Corona, a brand owned by AB InBev has become the first global beverage brand with a net zero plastic footprint, meaning the brand recovers more plastic from the environment than it releases into the world. This achievement is part of Corona’s vision to be a sustainability leader in consumer packaged goods and is the latest in the brand’s longtime efforts to help protect the world’s oceans and beaches from marine plastic pollution.
Achieving this milestone comes after an extensive external assessment of Corona’s global operations against the 3RI Corporate Plastic Stewardship Guidelines by South Pole, a leading climate solutions provider. The assessment measured Corona’s remaining plastic usage throughout the brand’s products and distribution logistics processes. It also followed the Verra Plastic Waste Reduction Standard to calculate the impact of Corona’s mitigation activities, including a major investment in Mexico Recicla, a recycling facility in Mexico. Thanks to these mitigation efforts, Corona now recovers more plastic than its plastic footprint.
“As a brand born at the beach and deeply connected with nature, Corona has a responsibility to do all it can to be an ally to our environment and our oceans,” said Felipe Ambra, Global Vice President Corona at AB InBev. “Becoming the first global beverage brand with a net zero plastic footprint is the latest in Corona’s broader ambition to help protect the world’s oceans and beaches from plastic pollution. But we can’t do it alone. That’s why Corona created Plastic Reality, an augmented reality experience that allows people to see their annual plastic footprint in their own home. Seeing your full years’ worth of plastic in your living room is truly eye-opening, and hopefully will inspire people to reduce their personal plastic use and their impact on the environment.”
Plastic Reality users get an estimate of their annual plastic footprint after answering some basic questions about their consumption habits. That footprint is then visualized through colorful AR pieces of plastic that splash across the user’s physical world like seawater washing ashore. From there Plastic Reality opens a virtual portal to a polluted beach paradise that shows how plastic affects nature while prompting users to take action to reduce their plastic footprint. For more information and to try Plastic Reality, visit www.PlasticReality.com.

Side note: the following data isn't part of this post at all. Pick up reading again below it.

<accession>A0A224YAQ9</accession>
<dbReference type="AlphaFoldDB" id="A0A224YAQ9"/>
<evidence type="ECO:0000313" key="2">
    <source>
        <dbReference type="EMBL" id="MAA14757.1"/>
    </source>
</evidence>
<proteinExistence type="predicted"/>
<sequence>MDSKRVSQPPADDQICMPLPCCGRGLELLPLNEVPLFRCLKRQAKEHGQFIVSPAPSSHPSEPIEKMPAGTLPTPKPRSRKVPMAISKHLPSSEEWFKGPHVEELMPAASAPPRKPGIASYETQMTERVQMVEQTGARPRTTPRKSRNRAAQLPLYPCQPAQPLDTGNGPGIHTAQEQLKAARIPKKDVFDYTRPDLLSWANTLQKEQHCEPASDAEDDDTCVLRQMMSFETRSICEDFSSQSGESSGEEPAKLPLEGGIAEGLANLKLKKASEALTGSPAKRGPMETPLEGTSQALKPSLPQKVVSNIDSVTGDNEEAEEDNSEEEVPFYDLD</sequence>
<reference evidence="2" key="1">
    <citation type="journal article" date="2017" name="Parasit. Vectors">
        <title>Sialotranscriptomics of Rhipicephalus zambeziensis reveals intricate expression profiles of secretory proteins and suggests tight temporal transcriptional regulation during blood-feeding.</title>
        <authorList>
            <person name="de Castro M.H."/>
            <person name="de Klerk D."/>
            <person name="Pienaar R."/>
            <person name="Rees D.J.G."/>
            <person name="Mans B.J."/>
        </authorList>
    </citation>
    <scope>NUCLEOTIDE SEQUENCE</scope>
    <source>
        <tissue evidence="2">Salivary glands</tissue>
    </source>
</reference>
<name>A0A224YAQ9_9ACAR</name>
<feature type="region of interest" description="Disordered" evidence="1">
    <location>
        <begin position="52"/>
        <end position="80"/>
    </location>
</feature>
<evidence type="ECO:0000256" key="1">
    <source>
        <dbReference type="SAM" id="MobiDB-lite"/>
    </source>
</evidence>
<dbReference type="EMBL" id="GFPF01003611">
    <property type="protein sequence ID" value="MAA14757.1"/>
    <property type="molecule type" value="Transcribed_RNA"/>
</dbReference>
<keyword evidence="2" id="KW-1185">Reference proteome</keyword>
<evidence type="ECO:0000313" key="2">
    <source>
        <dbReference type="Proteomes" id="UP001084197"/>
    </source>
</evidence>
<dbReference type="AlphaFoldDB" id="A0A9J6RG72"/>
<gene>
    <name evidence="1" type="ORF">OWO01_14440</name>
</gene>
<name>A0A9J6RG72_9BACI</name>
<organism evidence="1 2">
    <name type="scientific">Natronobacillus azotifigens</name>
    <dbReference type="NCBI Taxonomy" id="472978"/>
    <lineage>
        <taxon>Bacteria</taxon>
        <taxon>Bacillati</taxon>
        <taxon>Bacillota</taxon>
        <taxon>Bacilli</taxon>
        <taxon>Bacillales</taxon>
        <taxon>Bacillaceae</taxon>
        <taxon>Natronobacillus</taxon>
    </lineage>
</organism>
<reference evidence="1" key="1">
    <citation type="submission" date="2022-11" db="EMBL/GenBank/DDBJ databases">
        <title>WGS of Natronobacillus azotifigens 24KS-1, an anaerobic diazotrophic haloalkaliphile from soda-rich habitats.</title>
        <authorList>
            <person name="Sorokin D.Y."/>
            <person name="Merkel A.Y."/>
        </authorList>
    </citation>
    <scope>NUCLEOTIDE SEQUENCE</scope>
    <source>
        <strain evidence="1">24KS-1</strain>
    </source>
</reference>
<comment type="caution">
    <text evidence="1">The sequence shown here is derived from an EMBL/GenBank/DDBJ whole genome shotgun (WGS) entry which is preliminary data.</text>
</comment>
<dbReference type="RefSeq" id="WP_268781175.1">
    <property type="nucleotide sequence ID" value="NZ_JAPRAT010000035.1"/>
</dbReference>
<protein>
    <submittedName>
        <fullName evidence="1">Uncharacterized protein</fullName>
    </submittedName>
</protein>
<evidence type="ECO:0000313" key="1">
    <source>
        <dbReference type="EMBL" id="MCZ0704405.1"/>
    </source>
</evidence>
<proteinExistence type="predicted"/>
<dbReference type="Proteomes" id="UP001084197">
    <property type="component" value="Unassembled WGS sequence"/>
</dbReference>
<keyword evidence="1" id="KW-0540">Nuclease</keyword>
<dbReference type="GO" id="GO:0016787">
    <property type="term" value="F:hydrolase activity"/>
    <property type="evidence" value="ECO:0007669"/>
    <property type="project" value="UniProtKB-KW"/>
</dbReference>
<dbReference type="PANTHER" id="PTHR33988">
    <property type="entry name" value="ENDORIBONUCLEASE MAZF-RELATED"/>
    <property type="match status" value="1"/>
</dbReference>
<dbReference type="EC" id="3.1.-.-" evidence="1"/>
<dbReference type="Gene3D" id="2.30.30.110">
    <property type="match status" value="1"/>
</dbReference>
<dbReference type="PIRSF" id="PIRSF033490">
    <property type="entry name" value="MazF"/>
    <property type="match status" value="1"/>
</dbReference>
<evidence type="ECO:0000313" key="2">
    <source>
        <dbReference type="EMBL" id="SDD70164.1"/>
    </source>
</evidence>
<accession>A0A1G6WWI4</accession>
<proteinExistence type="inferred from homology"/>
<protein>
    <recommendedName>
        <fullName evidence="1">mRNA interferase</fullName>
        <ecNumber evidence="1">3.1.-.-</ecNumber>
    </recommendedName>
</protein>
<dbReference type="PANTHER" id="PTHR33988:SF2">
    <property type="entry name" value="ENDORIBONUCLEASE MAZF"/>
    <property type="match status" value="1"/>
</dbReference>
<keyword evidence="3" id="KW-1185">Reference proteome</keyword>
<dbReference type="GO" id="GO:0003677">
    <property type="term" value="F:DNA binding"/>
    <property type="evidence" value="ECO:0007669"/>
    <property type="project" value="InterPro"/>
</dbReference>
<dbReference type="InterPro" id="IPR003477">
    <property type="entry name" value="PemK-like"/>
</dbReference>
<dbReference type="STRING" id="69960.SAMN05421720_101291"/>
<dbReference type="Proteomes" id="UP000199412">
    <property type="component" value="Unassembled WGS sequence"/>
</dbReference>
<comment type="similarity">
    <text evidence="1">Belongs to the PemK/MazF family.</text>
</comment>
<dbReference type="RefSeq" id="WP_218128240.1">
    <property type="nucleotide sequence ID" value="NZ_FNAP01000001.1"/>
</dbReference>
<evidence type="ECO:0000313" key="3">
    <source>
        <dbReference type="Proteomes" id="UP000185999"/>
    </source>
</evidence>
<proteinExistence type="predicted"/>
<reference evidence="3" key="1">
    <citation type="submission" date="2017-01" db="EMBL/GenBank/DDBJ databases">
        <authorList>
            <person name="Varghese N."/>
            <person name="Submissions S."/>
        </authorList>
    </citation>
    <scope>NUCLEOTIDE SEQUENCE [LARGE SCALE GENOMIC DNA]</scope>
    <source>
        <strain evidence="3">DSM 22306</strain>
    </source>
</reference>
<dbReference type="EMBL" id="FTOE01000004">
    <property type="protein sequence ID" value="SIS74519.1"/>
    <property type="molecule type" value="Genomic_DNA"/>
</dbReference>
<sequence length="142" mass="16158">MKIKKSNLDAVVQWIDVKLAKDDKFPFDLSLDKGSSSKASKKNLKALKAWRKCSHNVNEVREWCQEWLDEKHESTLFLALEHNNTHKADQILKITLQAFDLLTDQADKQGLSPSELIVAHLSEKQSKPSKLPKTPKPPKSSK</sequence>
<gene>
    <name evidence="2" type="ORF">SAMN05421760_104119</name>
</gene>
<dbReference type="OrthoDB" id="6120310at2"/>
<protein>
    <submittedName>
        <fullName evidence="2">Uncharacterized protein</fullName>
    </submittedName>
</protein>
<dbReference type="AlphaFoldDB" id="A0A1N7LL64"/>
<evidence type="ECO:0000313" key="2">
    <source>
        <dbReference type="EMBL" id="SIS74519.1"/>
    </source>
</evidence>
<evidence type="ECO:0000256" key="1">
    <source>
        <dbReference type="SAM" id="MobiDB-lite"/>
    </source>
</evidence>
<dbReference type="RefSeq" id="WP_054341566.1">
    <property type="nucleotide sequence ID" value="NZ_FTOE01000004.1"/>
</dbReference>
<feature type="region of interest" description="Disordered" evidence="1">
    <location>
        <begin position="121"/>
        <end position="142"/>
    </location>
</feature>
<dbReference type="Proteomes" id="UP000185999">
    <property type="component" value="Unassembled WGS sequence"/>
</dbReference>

"Corona is setting a high bar for the industry. Their ongoing product redesign efforts will progressively eliminate the plastic they don't need, and their investment in Mexico Recicla goes well beyond what is required to address their current plastic footprint, the plastic lost to nature. We congratulate Corona for reducing plastic usage, and strengthening collection and recycling infrastructure in Mexico, without which the vision of a circular economy would not be possible," said Irene Hofmeijer, Senior Managing Consultant for Plastics at South Pole.
Corona’s net zero plastic achievement is another step in the brand’s long-term journey to eliminate its plastic footprint entirely. The Corona Plastic-Free Challenge looks for passionate entrepreneurs from across the globe to help Corona find new ideas or technologies that can reduce or eliminate more plastic from the supply chain. Additionally, Corona is investing in the redesign of key products. For example, 100% of Corona export volume for cans will be free of plastic rings by the end of the year.
“We welcome this first important step by Corona towards the complete removal of plastic from their supply chain,” said Richard Hill, CEO of Ocean Generation. “This net zero plastic footprint accreditation demonstrates Corona’s recognition of the plastic footprint their products leave on the planet and the series of practical steps they are starting to take in mitigation. We look forward to working with Corona to achieve their ultimate aim of leaving no plastic in nature.”
These efforts build on Corona’s longstanding commitment to help protect the world’s oceans and beaches from plastic pollution. So far, Corona has conducted over 1,400 clean-ups, engaging over 68,000 volunteers, and collecting plastic waste from more than 44 million square meters of beach.